Gray water, or sullage - waste water generated from domestic processes such as dishwashing, laundry and bathing - is becoming a hot topic among environmental organizations and activists seeking to reduce water consumption. But after the Health Ministry announced recently that it opposes using gray water in homes out of concern for bacterial exposure, it seems the widespread use of such water remains far in the future.
While there are no figures indicating how many people use such water systems in Israel, Amir Yehiel, an expert in water reuse, says the possibilities are endless. He himself installed a water pipe system in his Jerusalem home to transfer water from his shower and washing machine to irrigate his garden, without resorting to any filtration or purification methods.
"I try to use more environmentally-friendly materials, so that they are better for irrigation," he said. "This brings significant savings in water expenses. I don't use kitchen tap water, because it's more polluted and has more of a stench."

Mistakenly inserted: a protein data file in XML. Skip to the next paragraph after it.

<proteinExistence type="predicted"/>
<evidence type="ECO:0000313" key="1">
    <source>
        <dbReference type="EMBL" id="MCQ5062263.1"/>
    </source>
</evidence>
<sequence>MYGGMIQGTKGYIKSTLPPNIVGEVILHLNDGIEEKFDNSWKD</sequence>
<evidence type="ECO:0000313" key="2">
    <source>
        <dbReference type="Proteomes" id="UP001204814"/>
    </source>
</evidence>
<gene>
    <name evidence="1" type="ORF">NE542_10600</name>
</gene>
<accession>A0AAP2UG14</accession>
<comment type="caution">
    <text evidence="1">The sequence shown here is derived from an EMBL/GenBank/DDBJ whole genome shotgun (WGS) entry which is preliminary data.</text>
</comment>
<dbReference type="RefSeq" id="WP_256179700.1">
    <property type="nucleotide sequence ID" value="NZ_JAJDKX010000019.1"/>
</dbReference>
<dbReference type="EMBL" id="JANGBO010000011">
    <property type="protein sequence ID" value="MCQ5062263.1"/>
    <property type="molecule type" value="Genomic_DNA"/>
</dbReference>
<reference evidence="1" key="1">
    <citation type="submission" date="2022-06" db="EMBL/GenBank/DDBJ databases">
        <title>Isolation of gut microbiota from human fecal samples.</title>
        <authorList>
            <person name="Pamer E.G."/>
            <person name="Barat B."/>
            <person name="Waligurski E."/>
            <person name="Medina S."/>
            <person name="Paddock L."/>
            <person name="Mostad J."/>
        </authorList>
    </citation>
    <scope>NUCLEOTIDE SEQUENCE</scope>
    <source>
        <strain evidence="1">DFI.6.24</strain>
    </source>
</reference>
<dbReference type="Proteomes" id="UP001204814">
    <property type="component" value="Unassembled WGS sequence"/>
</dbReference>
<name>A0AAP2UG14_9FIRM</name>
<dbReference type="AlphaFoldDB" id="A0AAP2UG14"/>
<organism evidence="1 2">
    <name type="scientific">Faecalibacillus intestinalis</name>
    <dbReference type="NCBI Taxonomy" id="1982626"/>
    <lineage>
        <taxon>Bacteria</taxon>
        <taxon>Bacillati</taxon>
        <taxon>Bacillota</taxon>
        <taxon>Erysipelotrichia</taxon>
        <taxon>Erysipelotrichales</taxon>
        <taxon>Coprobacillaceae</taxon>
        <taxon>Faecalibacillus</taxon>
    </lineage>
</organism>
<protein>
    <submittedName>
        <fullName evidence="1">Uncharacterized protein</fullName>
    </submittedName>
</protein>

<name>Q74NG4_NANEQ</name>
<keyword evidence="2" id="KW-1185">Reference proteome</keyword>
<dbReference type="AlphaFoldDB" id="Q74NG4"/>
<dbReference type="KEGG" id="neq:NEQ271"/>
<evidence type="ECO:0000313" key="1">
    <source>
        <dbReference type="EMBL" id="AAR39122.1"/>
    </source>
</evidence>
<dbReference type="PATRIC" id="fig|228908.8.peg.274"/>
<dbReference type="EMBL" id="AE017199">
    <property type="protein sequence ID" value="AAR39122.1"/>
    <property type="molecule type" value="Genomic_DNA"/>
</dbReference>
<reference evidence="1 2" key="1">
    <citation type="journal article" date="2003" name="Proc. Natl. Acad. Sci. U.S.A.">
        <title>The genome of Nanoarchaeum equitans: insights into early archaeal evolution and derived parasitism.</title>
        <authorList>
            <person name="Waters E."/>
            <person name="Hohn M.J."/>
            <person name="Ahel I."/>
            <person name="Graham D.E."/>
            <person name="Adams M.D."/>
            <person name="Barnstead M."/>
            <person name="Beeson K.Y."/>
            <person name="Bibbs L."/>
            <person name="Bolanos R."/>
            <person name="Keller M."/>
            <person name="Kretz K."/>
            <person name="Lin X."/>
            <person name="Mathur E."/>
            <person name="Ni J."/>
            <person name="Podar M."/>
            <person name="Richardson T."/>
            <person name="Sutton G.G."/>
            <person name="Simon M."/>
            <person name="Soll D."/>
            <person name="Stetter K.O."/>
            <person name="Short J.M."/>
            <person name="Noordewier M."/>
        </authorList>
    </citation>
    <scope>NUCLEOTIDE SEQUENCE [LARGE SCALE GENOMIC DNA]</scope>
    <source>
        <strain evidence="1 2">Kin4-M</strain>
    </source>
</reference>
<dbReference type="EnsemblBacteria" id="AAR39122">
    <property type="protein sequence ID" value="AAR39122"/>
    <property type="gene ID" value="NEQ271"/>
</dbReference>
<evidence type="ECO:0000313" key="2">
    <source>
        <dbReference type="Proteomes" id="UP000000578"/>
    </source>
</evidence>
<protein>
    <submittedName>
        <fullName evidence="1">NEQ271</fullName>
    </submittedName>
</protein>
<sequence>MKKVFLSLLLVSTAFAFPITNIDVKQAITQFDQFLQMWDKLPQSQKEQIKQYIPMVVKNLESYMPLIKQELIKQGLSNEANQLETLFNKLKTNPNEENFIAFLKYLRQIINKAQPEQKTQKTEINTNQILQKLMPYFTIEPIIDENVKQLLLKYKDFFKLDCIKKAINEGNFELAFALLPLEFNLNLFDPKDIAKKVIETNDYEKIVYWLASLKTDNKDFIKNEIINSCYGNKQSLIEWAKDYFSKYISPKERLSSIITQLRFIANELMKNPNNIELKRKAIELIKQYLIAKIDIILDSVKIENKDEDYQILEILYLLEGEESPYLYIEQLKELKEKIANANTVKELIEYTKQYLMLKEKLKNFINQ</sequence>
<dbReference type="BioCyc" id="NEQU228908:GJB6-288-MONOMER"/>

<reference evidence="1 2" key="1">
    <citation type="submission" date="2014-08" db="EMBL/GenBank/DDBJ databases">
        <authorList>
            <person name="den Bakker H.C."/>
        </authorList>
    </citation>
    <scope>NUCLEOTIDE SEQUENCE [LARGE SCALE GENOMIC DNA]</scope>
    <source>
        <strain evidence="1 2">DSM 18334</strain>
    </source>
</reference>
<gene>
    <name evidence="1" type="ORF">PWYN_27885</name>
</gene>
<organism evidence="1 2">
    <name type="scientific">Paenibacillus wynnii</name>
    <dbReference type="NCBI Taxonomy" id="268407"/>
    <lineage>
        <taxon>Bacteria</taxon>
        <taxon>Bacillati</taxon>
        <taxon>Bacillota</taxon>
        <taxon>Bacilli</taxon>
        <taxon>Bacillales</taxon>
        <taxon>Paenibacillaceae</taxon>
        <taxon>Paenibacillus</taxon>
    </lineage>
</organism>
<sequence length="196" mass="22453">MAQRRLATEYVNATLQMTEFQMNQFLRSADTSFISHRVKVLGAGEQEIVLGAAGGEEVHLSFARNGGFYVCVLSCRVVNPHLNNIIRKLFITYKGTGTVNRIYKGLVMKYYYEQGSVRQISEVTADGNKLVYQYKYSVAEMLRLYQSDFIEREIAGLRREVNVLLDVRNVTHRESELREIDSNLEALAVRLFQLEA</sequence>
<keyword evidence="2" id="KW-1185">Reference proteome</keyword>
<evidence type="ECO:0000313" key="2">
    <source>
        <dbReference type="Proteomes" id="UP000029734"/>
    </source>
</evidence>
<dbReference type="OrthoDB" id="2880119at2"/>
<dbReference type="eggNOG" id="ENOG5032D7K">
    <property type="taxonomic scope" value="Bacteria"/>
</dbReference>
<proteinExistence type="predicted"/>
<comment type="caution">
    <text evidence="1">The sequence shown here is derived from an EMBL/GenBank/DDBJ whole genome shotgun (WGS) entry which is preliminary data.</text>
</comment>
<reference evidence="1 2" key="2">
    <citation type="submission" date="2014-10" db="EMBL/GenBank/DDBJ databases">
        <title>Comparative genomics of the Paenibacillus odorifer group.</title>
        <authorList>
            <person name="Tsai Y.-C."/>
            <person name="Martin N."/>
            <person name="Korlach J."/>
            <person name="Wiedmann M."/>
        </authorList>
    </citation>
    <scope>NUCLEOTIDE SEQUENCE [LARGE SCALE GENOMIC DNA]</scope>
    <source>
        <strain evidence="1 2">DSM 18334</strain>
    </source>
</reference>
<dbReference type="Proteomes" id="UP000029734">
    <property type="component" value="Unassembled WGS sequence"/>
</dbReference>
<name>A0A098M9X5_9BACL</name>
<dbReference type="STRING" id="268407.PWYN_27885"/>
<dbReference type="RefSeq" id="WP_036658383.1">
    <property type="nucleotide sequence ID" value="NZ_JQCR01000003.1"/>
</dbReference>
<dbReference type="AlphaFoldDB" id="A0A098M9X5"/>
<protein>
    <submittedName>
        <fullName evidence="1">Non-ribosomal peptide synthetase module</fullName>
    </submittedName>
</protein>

The Health Ministry encourages consumers to use water systems supervised by local authorities, but has yet to authorize a gray water facility in Ganei Tikva using water from homes to irrigate plants in the community, despite the support of civil engineers and planners for the program.
Ministry official David Weinberg said, "No one wants their child to play on grass that the neighbor has washed himself in. It may be that building a system using gray water violates the law and building codes," he said.
Still, at the initiative of the environmental organization Shomera, the Health Ministry has authorized an experimental study into water reuse at a Jerusalem mikveh (ritual bath).
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